Refugees sleep on an overcrowded ferry, for which tickets were fully booked, in December, 2015.
A winding road in Molyvos, on Lesvos, where an old boat holds lifejackets abandoned by refugees once they made landfall.
A group of Iraqi and Syrians refugees are temporarily detained after reaching the coast of Greece after their journey from Turkey ended in Farmakonisi, a tiny, windswept and anonymous island.


Refugees charge their phones at a makeshift power bank in an Idomeni refugee camp along the border between Greece and North Macedonia in February, 2016.
A Syrian refugee is turned away from the Idomeni border for not having his Syrian passport, despite having other identifying documents in February, 2016. Measures became stricter at the border from mid-February after Macedonia began refusing entry to Afghans and imposed stricter document controls on Syrians and Iraqis, slowing the passage of migrants and refugees to a trickle. The move would eventually lead, some weeks later, to the total closure of the border and the EU-Turkey deal. More than 5,000 people were stuck at or near the border when restrictions tightened, and that swelled to over 10,000 when the border eventually shut completely in mid-March.


Children get ready for bed in their tent on Greece’s overcrowded Samos island in November, 2017.
A boy originally from Iraq peeks out from his tent on Samos in December, 2017. Since the camp was overcrowded, and his family was offered only a tiny space in a crowded container, they decided to stay in a tent instead, despite the winter chill.
Children play by the seaside in Samos, a moment of relaxation far away from the chaos of the camp they lived in while waiting for an appointment with the asylum service in December, 2017.
As rain falls on Samos, a refugee waits for authorities to process his documents, so that he can continue onward into Europe.


Ahmed, a refugee from Syria who played professional football there, organizes his departure from Athens. After spending several months in the Greece, he decided to buy a fake document from a smuggler for €2,200 so that he’d be able to fly to Germany. After two failed attempts, the following day he arrived in Berlin and declared to be seeking asylum.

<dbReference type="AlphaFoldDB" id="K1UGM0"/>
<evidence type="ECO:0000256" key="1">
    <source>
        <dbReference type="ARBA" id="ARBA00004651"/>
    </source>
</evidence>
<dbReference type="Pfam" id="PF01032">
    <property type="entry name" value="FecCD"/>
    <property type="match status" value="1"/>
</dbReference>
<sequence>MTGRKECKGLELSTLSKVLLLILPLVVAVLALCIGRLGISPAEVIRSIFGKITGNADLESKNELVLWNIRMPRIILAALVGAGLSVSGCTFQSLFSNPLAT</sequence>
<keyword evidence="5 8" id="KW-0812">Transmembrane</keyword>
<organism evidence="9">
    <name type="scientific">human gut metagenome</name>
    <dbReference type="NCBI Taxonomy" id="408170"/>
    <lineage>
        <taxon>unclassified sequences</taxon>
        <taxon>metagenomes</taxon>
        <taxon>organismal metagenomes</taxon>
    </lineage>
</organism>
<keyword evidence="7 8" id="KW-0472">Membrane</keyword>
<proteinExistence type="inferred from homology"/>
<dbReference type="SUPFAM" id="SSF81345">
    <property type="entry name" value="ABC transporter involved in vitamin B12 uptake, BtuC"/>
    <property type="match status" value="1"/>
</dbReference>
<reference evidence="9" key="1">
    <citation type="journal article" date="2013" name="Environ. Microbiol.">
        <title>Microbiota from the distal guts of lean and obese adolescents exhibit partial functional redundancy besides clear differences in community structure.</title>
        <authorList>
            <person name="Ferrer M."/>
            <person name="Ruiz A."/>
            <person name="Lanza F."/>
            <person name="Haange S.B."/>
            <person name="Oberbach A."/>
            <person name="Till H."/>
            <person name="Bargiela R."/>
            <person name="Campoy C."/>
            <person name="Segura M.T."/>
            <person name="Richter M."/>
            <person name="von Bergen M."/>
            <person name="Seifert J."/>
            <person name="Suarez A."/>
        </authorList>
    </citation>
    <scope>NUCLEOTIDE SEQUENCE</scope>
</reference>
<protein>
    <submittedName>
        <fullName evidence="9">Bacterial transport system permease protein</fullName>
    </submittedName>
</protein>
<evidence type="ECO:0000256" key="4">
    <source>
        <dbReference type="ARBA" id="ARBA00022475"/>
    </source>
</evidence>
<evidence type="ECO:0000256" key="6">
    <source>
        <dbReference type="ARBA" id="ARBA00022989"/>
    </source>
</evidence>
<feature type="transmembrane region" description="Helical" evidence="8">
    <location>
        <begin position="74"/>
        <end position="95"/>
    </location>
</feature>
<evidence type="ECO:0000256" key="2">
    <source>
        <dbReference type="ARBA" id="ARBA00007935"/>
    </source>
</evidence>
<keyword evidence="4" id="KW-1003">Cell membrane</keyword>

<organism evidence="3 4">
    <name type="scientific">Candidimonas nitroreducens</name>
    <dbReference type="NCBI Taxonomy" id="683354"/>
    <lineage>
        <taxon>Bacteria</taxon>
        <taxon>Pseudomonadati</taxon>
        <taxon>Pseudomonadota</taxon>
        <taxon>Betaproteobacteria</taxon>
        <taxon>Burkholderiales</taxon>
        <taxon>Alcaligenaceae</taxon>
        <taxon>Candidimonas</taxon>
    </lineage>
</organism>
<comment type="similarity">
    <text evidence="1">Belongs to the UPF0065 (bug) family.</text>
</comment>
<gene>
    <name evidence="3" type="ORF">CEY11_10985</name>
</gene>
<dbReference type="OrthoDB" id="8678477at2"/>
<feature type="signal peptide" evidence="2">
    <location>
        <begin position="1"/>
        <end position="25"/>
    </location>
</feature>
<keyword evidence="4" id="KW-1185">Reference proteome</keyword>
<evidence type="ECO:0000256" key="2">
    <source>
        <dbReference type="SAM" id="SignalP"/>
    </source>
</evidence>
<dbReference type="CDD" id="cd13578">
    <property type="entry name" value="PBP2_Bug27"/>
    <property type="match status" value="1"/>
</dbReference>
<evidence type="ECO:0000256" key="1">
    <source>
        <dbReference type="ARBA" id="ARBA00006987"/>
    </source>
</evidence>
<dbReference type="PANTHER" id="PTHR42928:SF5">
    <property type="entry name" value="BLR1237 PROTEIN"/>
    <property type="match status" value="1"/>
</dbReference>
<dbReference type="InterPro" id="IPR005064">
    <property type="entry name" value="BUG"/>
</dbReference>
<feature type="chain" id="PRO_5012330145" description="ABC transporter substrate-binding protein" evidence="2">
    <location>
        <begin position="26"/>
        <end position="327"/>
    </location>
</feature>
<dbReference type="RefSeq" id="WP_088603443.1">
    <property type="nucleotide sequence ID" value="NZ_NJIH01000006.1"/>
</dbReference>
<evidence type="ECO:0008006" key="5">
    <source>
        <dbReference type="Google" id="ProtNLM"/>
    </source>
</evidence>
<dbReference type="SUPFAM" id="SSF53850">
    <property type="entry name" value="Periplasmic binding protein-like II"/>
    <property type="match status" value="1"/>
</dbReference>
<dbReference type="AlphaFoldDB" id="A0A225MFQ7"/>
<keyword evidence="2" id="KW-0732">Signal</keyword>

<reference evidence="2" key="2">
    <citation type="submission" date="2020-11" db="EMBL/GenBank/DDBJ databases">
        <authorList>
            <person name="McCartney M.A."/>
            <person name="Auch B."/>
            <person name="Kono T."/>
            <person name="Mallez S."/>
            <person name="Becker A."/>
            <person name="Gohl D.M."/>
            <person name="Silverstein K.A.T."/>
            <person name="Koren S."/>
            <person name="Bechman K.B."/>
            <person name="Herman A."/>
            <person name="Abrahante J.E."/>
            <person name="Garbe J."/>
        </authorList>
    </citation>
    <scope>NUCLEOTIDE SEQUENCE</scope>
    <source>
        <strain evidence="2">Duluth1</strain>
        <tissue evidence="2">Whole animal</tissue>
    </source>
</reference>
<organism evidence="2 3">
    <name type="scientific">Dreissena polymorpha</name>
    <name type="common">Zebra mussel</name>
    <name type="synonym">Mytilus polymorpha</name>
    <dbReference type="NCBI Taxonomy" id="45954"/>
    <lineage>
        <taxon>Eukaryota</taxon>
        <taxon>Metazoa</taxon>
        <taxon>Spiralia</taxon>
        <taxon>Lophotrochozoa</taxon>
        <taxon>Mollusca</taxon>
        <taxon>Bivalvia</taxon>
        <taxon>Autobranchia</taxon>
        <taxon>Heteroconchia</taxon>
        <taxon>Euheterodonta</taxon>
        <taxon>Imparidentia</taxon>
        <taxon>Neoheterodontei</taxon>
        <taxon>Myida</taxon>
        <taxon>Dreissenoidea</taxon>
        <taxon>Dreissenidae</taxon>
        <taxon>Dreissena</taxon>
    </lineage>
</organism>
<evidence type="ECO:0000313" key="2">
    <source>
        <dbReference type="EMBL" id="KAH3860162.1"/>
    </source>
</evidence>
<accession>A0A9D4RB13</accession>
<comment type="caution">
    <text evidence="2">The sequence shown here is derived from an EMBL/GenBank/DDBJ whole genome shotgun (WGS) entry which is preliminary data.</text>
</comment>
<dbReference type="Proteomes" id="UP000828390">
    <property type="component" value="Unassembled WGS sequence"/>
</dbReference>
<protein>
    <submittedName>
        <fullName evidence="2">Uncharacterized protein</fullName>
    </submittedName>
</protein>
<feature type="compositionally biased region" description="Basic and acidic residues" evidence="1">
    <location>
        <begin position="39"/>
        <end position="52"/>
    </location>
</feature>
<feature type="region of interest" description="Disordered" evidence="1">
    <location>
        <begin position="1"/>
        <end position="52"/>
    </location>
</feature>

Refugees rush to board a bus for a transfer Athens from Moria camp on Lesvos, following a fire there in October, 2019.
Moria camp refugees enjoy a moment of refreshment at the nearby beach nearby.
A Syrian family at Athens’ Eleonas Refugee Camp, one of the few camps located in the heart of a capital city. Thanks to the work of a group of dedicated volunteers, and the site’s location, asylum-seekers are able to build a work life, find a community and establish a routine while they wait for the ability to travel onward.


Migrants line up at the border between Turkey and Greece at Pazarkule, hoping to cross over to the Greek side after Turkey declared it would no longer honor a 2016 deal with the EU to keep hundreds of thousands of asylum seekers on nits soil in return for aid funds.
Greek forces in the area were accused of using live ammunition and tear gas to stop those attempting to cross.
Migrants keep an eye on the Greek border in March, hoping to enter from Turkey.
A woman bursts into tears at a protest organized in the days following the devastating fire at Moria camp in September.
A birdcage was spared from the fire that destroyed most of the Moria camp …
… as was a cat, wandering through the ruin as some hot spots still smoldered two days later.